1. Roszell, Sheila MSN, RN-BC
  2. Stewart, Cheryl MA, RN, CNAA, BC

Article Content

Computerized charting and point-of-care testing came together in December 2007 on our nursing unit. When E-charting was implemented, results from glucometer readings went into cyberspace if the medical record numbers (MRNs) were not entered correctly. Consequently, managers spent valuable time correcting the daily logs of glucometer entry data, finding it very difficult to track the data that previous paper charting saved. Nurses spent time trying to track glucose results before giving insulin to the patients.


The Project

The lost time and data created a problem that was immune to solutions such as teaching, counseling, corrective e-mails, and signing contracts that included reviewing written instructions. Misentry of data affected all the staff who entered the MRNs, nurses and nursing assistants (NAs) alike, high and low performers. Each mistaken entry came with a reasonable excuse: loss of concentration, slip of the finger, or distraction. Correcting human data entry error seemed an insurmountable problem. A quality improvement effort was initiated to find a means to accurately and inexpensively enter the MRNs into the glucometer and electronic medical record.


Lean Processes

The leadership team of the unit brainstormed using articles from their journal club, including those on Virginia Mason Medical Center's lean management efforts1 and Transforming Care at the Bedside.2 We realized that a system that would prevent human error was needed. One team member had experience with bar coding in a furniture factory that used lean management to assure tracking quality of finished goods; the idea seemed appropriate for healthcare use. We found articles on how bar coding improved patient identification accuracy when used for medication administration and laboratory blood draws and thus decided to buy a bar code scanner to generate MRN labels. However, after searching the Web, a free Internet site with code generator seemed to provide an efficient and cost-effective answer to the rapid improvement process. The site provided a template on which to place the MRN and then made a bar code, which was printed and taped to the patient's armband. The staff put together a simple procedure for assuring the right MRN so unit secretaries and NAs could quickly and safely carry out the process. The staff tested the process over a weekend to see if it would work.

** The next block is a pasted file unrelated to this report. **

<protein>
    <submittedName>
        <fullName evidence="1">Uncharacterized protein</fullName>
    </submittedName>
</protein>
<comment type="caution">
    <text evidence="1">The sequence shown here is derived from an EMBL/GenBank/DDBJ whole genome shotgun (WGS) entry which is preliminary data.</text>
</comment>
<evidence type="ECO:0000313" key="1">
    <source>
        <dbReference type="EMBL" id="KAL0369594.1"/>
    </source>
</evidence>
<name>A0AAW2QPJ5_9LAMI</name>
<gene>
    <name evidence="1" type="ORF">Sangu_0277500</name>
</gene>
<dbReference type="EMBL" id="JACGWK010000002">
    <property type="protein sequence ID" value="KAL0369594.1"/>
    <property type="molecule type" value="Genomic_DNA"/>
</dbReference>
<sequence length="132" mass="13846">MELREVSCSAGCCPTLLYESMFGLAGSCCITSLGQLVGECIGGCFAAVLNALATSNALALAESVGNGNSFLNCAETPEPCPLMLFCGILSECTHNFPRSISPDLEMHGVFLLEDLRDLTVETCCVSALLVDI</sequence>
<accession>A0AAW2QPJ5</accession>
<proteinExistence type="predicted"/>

The staff suggested the following procedure:


1. On admission to the unit, the unit clerk generates a bar code from the Web at


a. Type in the patient's full MRN without the dash (-) but with the number after the dash in the last line of the Web site generator. For example, 0112345-6 would be put in as 01123456.


b. Press "print."


c. Cut out the rectangle with the bar code in it, give to the nurse or NA.


2. The nurse verifies the bar code and MRN then tapes it to the back of the armband with clear tape.


3. To do an Accucheck, scan the patient's bar code when the machine prompts for patient number.


4. Verify that the number is the same on the armband and in the machine.


5. If it does not work, put the number in manually and let the charge nurse know!



Immediately, the managers saw positive results. They were very pleasantly surprised when the first quality report from the laboratory came back with no errors after bar coding started. With 3 weeks of zero-error reports, the managers and staff declared the effort a unit success. As the procedure is adopted by more units, the results continue to show complete accuracy if the proper checks and procedures are followed. For the cost of a sheet of paper, the unit's glucose MRN entry problem was solved.




1. Nelson-Peterson DL, Leppa CJ. Creating an environment for caring using lean principles of the Virginia Mason Production System. J Nurs Adm. 2007;37:287-294. [Context Link]


2. Rutherford P, Lee B, Greiner A. Transforming Care at the Bedside [IHI Innovation Series white paper]. Boston, MA: Institute for Healthcare Improvement; 2004. Accessed April 8, 2008. [Context Link]